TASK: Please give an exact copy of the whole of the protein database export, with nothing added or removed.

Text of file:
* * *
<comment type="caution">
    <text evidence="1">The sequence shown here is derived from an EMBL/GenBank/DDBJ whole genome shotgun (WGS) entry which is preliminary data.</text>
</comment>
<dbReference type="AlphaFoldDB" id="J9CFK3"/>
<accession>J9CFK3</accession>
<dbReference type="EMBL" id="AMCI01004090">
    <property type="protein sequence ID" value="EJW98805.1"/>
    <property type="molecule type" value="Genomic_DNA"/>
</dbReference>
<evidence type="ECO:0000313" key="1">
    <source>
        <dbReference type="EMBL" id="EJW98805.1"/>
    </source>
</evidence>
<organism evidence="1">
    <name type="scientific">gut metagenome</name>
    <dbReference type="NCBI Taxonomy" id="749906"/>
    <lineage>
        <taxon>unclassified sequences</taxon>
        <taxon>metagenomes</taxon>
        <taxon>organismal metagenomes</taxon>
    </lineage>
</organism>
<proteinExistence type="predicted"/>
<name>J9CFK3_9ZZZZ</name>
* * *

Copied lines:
<comment type="caution">
    <text evidence="1">The sequence shown here is derived from an EMBL/GenBank/DDBJ whole genome shotgun (WGS) entry which is preliminary data.</text>
</comment>
<dbReference type="AlphaFoldDB" id="J9CFK3"/>
<accession>J9CFK3</accession>
<dbReference type="EMBL" id="AMCI01004090">
    <property type="protein sequence ID" value="EJW98805.1"/>
    <property type="molecule type" value="Genomic_DNA"/>
</dbReference>
<evidence type="ECO:0000313" key="1">
    <source>
        <dbReference type="EMBL" id="EJW98805.1"/>
    </source>
</evidence>
<organism evidence="1">
    <name type="scientific">gut metagenome</name>
    <dbReference type="NCBI Taxonomy" id="749906"/>
    <lineage>
        <taxon>unclassified sequences</taxon>
        <taxon>metagenomes</taxon>
        <taxon>organismal metagenomes</taxon>
    </lineage>
</organism>
<proteinExistence type="predicted"/>
<name>J9CFK3_9ZZZZ</name>